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Findings from the BRCA-DIRECT pilot phase

Initial findings from the BRCA-DIRECT pilot study, published recently in Journal of Medical Genetics, included data from the first 130 enrolled participants, and offers early evidence of acceptability and effectiveness of a digital pathway for genetic testing in women with breast cancer.

Genetic testing for breast cancer, (known as BRCA-testing), identifies inherited changes in three genes (BRCA1, BRCA2 and PALB2) that increase the likelihood of developing breast cancer. The process usually involves a consultation with a healthcare professional to discuss family cancer history, discuss implications of the test and the possible results, followed by a blood test and finally, a consultation to receive the results.

BRCA-DIRECT is offering an alternative pathway, that people can complete at home, with freepost return saliva sampling, standardised digital information-giving, and a telephone hotline to access specialist genetics or administrative support.

What did the pilot study find?

Initial findings from the pilot study showed that approximately 9 out of 10 participants who received information about the test digitally, reported high levels of satisfaction and convenience (88% and 86% respectively). When compared with women who received the pre-test information from a healthcare professional, reported levels of satisfaction and convenience were very similar (86% and 88% respectively).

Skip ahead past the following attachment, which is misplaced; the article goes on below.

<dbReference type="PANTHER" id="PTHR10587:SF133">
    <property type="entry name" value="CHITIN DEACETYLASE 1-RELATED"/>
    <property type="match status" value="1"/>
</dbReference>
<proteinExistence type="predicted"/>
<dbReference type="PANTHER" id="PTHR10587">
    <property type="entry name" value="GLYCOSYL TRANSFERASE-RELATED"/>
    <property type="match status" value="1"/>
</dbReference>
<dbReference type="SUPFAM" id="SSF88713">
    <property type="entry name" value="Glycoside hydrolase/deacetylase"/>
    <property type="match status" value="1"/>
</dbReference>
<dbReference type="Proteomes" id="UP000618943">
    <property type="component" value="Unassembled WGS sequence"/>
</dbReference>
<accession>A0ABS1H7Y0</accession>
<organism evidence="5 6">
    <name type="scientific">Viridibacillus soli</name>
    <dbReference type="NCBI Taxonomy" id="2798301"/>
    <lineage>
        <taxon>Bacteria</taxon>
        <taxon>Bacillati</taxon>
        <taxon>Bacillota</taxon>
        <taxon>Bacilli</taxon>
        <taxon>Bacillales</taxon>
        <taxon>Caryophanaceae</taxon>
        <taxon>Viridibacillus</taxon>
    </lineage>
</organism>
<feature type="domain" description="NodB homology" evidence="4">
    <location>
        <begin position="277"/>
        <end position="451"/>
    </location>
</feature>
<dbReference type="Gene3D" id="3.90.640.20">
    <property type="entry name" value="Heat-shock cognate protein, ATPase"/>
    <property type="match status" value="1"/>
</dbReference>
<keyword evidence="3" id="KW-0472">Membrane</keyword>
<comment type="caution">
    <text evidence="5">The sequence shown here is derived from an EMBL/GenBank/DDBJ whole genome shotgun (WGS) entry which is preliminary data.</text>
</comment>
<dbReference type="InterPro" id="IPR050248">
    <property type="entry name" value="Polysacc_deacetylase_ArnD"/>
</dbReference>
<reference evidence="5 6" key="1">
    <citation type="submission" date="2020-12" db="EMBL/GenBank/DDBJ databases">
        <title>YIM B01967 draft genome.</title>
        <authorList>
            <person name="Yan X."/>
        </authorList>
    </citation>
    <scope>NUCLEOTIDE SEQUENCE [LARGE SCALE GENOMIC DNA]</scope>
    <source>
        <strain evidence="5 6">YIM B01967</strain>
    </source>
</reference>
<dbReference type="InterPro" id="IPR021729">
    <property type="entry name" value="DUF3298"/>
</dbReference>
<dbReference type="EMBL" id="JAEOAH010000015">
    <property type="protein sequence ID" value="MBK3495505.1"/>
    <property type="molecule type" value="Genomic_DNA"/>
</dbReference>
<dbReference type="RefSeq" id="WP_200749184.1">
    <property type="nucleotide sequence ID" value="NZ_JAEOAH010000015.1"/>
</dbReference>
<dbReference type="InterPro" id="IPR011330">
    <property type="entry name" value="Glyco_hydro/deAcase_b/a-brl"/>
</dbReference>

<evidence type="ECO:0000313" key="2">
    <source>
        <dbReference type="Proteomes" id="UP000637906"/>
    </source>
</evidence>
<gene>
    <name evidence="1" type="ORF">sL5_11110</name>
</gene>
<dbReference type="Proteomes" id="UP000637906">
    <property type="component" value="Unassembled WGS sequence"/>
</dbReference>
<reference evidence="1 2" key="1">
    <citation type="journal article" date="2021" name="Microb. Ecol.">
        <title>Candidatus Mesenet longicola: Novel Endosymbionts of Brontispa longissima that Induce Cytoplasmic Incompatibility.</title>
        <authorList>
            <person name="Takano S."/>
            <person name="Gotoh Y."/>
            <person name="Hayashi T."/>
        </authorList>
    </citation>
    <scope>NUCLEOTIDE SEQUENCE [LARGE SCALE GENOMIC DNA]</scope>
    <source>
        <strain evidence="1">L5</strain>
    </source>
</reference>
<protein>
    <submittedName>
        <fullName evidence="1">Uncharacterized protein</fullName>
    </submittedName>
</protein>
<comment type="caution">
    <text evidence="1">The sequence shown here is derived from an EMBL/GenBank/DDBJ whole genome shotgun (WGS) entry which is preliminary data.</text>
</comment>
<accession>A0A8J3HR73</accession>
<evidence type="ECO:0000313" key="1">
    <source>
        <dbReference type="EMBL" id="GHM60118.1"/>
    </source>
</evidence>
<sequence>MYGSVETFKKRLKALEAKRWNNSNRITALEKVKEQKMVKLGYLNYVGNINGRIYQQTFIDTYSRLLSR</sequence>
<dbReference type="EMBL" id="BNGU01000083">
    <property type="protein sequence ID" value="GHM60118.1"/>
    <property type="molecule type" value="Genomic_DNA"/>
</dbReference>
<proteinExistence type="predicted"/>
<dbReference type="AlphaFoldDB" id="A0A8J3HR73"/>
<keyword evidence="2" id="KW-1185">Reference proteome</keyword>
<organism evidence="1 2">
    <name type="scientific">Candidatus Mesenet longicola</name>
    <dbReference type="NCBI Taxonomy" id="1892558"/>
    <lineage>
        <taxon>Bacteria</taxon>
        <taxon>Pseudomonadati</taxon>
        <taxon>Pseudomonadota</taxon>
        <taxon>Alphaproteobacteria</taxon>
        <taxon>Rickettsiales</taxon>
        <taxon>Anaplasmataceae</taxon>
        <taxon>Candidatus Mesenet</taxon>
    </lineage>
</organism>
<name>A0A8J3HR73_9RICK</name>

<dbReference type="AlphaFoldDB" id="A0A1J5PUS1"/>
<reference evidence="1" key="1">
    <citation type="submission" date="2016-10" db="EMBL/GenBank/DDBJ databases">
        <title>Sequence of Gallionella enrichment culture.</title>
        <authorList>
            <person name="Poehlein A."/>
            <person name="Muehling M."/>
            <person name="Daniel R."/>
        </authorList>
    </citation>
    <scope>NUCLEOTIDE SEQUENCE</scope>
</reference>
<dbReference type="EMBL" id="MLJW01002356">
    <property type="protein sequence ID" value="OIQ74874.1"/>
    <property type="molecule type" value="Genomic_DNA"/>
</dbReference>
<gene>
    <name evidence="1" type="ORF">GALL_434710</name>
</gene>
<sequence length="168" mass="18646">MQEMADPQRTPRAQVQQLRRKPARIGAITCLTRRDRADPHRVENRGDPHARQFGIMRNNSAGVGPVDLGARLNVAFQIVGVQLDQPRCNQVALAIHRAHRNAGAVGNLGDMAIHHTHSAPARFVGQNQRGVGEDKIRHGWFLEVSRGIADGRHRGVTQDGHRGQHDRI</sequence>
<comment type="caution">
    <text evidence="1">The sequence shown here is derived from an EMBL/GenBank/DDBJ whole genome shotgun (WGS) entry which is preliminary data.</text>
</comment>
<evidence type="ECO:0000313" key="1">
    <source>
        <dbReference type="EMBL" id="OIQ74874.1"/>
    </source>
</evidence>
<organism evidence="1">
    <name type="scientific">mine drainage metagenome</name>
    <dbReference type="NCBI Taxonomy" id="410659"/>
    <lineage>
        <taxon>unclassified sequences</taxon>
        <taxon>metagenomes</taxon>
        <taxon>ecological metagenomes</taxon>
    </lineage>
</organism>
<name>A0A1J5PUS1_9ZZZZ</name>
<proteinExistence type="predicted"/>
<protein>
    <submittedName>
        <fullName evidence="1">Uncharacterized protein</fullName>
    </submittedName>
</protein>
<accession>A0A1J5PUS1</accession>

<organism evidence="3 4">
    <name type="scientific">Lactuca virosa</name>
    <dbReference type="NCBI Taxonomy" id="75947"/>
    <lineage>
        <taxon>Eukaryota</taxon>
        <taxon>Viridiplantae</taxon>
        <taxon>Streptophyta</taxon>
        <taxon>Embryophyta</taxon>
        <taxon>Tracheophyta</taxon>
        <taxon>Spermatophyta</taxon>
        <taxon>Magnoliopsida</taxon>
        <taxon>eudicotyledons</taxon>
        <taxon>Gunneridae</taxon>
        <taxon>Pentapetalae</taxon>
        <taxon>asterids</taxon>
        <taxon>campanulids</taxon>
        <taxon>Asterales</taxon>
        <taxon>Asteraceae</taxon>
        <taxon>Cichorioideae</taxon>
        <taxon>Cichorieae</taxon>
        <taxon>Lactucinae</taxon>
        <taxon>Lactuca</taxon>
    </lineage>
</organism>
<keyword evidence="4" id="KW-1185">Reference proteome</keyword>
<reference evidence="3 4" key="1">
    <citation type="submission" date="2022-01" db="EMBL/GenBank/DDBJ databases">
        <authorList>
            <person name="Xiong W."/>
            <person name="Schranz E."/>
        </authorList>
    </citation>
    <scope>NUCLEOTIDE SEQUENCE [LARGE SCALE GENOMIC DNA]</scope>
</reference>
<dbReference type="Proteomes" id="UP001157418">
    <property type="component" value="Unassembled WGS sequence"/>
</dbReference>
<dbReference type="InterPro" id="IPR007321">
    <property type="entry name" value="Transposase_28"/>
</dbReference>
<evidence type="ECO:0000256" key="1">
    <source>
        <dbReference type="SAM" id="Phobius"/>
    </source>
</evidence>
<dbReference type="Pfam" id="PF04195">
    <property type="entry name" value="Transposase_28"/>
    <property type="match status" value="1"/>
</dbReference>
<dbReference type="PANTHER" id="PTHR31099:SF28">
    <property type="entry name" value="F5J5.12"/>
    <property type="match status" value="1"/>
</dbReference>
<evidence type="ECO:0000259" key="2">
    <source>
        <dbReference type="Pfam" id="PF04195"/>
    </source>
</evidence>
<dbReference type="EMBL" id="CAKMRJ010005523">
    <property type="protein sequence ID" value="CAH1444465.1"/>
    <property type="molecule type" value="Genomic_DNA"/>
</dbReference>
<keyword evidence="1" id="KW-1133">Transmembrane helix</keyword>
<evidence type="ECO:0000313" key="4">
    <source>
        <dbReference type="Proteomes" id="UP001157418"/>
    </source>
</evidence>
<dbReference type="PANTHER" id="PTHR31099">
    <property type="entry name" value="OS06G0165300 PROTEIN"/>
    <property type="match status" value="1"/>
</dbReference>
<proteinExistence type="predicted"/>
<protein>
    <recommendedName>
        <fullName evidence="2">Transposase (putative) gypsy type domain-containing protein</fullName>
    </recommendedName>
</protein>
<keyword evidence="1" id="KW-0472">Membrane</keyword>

Likewise, similar trends between these two comparison groups were seen with regards to improvement in participants’ knowledge about BRCA-testing after receiving the information, and participants’ feelings of anxiety over time. Low level of support was sought via the hotline, with just under 1 in 4 participants making contact. Participants mainly called for help with administrative or technical issues, with less than 1 in every 10 calls requiring more information about the test or results from a genetics specialist.

Why are these findings important?

Around 3-5% of breast cancers are caused by an inherited gene fault. Gene faults in the BRCA1, BRCA2 and PALB2 genes significantly increase an individual’s lifetime risk of breast cancer. Currently only a small proportion of people diagnosed with breast cancer have access to NHS genetic testing, in part due to a shortage of specialists to provide genetic counselling. If a gene fault is found, patients can make informed choices about their treatment options, and their relatives can be tested for the inherited gene fault too. Digital delivery of BRCA-testing information is not currently standard practice, but if this method is found to be acceptable, more patients will be able to access BRCA-testing in the future.

Findings from the pilot phase of BRCA-DIRECT supported safe continuation of the study to evaluate the pathway in 1000 women from London and Manchester hospitals.

In August 2022, the recruitment target was reached, with results from the full study expected in early 2023. Following conclusion of the study, we are aiming to adapt and trial real-world implementation of the pathway as NHS standard-of-care, enabling increased access to BRCA-testing.

For more information about the BRCA-DIRECT, click here.

You can access the full publication here or by clicking on the image below.

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